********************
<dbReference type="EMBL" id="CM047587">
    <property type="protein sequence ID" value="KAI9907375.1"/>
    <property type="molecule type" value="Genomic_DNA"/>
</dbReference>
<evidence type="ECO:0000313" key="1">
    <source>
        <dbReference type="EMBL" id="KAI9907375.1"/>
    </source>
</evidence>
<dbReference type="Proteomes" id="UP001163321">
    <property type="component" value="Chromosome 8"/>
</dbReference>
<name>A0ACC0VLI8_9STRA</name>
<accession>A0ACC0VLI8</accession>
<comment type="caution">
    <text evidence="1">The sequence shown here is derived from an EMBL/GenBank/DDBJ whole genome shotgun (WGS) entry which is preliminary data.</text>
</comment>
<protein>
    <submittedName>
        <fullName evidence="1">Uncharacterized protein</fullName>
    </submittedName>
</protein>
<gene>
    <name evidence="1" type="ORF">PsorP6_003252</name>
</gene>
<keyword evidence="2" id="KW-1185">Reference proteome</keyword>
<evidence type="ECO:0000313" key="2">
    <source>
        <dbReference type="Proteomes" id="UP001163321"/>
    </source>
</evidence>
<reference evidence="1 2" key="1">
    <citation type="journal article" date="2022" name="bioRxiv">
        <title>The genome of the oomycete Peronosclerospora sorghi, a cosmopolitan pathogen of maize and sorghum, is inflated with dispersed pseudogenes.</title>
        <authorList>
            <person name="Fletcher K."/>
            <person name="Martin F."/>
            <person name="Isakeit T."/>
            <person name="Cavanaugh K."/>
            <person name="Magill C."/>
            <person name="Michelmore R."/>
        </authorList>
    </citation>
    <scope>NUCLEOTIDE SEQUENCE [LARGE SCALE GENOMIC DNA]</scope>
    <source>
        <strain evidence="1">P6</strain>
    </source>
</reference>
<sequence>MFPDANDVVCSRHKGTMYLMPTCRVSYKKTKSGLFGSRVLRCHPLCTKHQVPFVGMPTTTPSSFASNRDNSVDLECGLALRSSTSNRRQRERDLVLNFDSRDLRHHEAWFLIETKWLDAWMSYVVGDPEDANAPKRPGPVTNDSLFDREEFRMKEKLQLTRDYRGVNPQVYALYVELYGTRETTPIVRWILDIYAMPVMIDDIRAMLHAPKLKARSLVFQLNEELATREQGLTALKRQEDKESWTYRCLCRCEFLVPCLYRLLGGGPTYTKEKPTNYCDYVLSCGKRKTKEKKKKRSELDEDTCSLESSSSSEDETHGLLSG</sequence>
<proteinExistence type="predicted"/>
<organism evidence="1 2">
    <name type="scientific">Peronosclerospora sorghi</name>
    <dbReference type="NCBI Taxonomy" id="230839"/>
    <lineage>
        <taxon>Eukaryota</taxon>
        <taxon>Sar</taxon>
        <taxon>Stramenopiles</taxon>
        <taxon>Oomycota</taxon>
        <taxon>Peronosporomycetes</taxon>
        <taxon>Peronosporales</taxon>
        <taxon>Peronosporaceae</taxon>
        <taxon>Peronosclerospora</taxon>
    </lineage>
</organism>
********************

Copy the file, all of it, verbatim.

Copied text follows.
<dbReference type="EMBL" id="CM047587">
    <property type="protein sequence ID" value="KAI9907375.1"/>
    <property type="molecule type" value="Genomic_DNA"/>
</dbReference>
<evidence type="ECO:0000313" key="1">
    <source>
        <dbReference type="EMBL" id="KAI9907375.1"/>
    </source>
</evidence>
<dbReference type="Proteomes" id="UP001163321">
    <property type="component" value="Chromosome 8"/>
</dbReference>
<name>A0ACC0VLI8_9STRA</name>
<accession>A0ACC0VLI8</accession>
<comment type="caution">
    <text evidence="1">The sequence shown here is derived from an EMBL/GenBank/DDBJ whole genome shotgun (WGS) entry which is preliminary data.</text>
</comment>
<protein>
    <submittedName>
        <fullName evidence="1">Uncharacterized protein</fullName>
    </submittedName>
</protein>
<gene>
    <name evidence="1" type="ORF">PsorP6_003252</name>
</gene>
<keyword evidence="2" id="KW-1185">Reference proteome</keyword>
<evidence type="ECO:0000313" key="2">
    <source>
        <dbReference type="Proteomes" id="UP001163321"/>
    </source>
</evidence>
<reference evidence="1 2" key="1">
    <citation type="journal article" date="2022" name="bioRxiv">
        <title>The genome of the oomycete Peronosclerospora sorghi, a cosmopolitan pathogen of maize and sorghum, is inflated with dispersed pseudogenes.</title>
        <authorList>
            <person name="Fletcher K."/>
            <person name="Martin F."/>
            <person name="Isakeit T."/>
            <person name="Cavanaugh K."/>
            <person name="Magill C."/>
            <person name="Michelmore R."/>
        </authorList>
    </citation>
    <scope>NUCLEOTIDE SEQUENCE [LARGE SCALE GENOMIC DNA]</scope>
    <source>
        <strain evidence="1">P6</strain>
    </source>
</reference>
<sequence>MFPDANDVVCSRHKGTMYLMPTCRVSYKKTKSGLFGSRVLRCHPLCTKHQVPFVGMPTTTPSSFASNRDNSVDLECGLALRSSTSNRRQRERDLVLNFDSRDLRHHEAWFLIETKWLDAWMSYVVGDPEDANAPKRPGPVTNDSLFDREEFRMKEKLQLTRDYRGVNPQVYALYVELYGTRETTPIVRWILDIYAMPVMIDDIRAMLHAPKLKARSLVFQLNEELATREQGLTALKRQEDKESWTYRCLCRCEFLVPCLYRLLGGGPTYTKEKPTNYCDYVLSCGKRKTKEKKKKRSELDEDTCSLESSSSSEDETHGLLSG</sequence>
<proteinExistence type="predicted"/>
<organism evidence="1 2">
    <name type="scientific">Peronosclerospora sorghi</name>
    <dbReference type="NCBI Taxonomy" id="230839"/>
    <lineage>
        <taxon>Eukaryota</taxon>
        <taxon>Sar</taxon>
        <taxon>Stramenopiles</taxon>
        <taxon>Oomycota</taxon>
        <taxon>Peronosporomycetes</taxon>
        <taxon>Peronosporales</taxon>
        <taxon>Peronosporaceae</taxon>
        <taxon>Peronosclerospora</taxon>
    </lineage>
</organism>